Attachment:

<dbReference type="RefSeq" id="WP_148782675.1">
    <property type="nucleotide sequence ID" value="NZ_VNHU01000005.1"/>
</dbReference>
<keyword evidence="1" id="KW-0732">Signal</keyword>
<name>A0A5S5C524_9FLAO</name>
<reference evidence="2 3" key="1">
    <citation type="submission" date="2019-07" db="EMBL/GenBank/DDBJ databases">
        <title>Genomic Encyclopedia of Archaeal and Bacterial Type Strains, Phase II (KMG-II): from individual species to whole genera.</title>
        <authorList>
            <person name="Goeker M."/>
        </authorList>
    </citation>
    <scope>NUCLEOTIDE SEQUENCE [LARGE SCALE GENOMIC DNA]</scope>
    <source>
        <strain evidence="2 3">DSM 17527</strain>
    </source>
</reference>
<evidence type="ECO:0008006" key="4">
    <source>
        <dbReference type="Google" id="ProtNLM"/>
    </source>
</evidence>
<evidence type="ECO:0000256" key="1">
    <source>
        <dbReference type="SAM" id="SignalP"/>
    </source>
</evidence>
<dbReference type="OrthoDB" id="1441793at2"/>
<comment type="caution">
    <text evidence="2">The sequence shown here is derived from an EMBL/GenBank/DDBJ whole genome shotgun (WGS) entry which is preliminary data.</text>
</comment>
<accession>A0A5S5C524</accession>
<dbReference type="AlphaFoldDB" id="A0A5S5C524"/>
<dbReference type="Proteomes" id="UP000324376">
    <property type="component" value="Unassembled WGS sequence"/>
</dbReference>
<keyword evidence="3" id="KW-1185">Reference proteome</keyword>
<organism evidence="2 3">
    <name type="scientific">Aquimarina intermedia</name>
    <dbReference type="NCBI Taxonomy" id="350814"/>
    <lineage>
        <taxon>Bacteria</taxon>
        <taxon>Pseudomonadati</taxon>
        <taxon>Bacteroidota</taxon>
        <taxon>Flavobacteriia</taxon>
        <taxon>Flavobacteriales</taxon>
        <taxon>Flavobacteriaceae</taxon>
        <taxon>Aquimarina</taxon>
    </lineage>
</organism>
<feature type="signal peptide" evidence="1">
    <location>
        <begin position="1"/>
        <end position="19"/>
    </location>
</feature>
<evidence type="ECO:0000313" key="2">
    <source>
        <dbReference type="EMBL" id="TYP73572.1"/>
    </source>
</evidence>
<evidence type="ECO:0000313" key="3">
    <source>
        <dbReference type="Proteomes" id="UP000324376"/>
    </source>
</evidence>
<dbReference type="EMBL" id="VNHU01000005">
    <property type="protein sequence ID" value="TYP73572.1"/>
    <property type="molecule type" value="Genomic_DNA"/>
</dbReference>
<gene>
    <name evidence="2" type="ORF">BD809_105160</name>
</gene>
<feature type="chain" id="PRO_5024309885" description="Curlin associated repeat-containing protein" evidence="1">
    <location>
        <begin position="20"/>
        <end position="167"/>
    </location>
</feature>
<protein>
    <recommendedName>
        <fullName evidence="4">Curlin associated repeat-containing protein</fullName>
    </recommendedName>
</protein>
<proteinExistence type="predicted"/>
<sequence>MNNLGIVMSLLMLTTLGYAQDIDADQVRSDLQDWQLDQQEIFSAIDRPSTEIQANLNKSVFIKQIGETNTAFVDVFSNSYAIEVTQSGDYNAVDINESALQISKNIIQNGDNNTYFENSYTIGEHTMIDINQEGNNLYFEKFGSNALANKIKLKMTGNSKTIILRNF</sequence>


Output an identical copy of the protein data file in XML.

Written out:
<dbReference type="RefSeq" id="WP_148782675.1">
    <property type="nucleotide sequence ID" value="NZ_VNHU01000005.1"/>
</dbReference>
<keyword evidence="1" id="KW-0732">Signal</keyword>
<name>A0A5S5C524_9FLAO</name>
<reference evidence="2 3" key="1">
    <citation type="submission" date="2019-07" db="EMBL/GenBank/DDBJ databases">
        <title>Genomic Encyclopedia of Archaeal and Bacterial Type Strains, Phase II (KMG-II): from individual species to whole genera.</title>
        <authorList>
            <person name="Goeker M."/>
        </authorList>
    </citation>
    <scope>NUCLEOTIDE SEQUENCE [LARGE SCALE GENOMIC DNA]</scope>
    <source>
        <strain evidence="2 3">DSM 17527</strain>
    </source>
</reference>
<evidence type="ECO:0008006" key="4">
    <source>
        <dbReference type="Google" id="ProtNLM"/>
    </source>
</evidence>
<evidence type="ECO:0000256" key="1">
    <source>
        <dbReference type="SAM" id="SignalP"/>
    </source>
</evidence>
<dbReference type="OrthoDB" id="1441793at2"/>
<comment type="caution">
    <text evidence="2">The sequence shown here is derived from an EMBL/GenBank/DDBJ whole genome shotgun (WGS) entry which is preliminary data.</text>
</comment>
<accession>A0A5S5C524</accession>
<dbReference type="AlphaFoldDB" id="A0A5S5C524"/>
<dbReference type="Proteomes" id="UP000324376">
    <property type="component" value="Unassembled WGS sequence"/>
</dbReference>
<keyword evidence="3" id="KW-1185">Reference proteome</keyword>
<organism evidence="2 3">
    <name type="scientific">Aquimarina intermedia</name>
    <dbReference type="NCBI Taxonomy" id="350814"/>
    <lineage>
        <taxon>Bacteria</taxon>
        <taxon>Pseudomonadati</taxon>
        <taxon>Bacteroidota</taxon>
        <taxon>Flavobacteriia</taxon>
        <taxon>Flavobacteriales</taxon>
        <taxon>Flavobacteriaceae</taxon>
        <taxon>Aquimarina</taxon>
    </lineage>
</organism>
<feature type="signal peptide" evidence="1">
    <location>
        <begin position="1"/>
        <end position="19"/>
    </location>
</feature>
<evidence type="ECO:0000313" key="2">
    <source>
        <dbReference type="EMBL" id="TYP73572.1"/>
    </source>
</evidence>
<evidence type="ECO:0000313" key="3">
    <source>
        <dbReference type="Proteomes" id="UP000324376"/>
    </source>
</evidence>
<dbReference type="EMBL" id="VNHU01000005">
    <property type="protein sequence ID" value="TYP73572.1"/>
    <property type="molecule type" value="Genomic_DNA"/>
</dbReference>
<gene>
    <name evidence="2" type="ORF">BD809_105160</name>
</gene>
<feature type="chain" id="PRO_5024309885" description="Curlin associated repeat-containing protein" evidence="1">
    <location>
        <begin position="20"/>
        <end position="167"/>
    </location>
</feature>
<protein>
    <recommendedName>
        <fullName evidence="4">Curlin associated repeat-containing protein</fullName>
    </recommendedName>
</protein>
<proteinExistence type="predicted"/>
<sequence>MNNLGIVMSLLMLTTLGYAQDIDADQVRSDLQDWQLDQQEIFSAIDRPSTEIQANLNKSVFIKQIGETNTAFVDVFSNSYAIEVTQSGDYNAVDINESALQISKNIIQNGDNNTYFENSYTIGEHTMIDINQEGNNLYFEKFGSNALANKIKLKMTGNSKTIILRNF</sequence>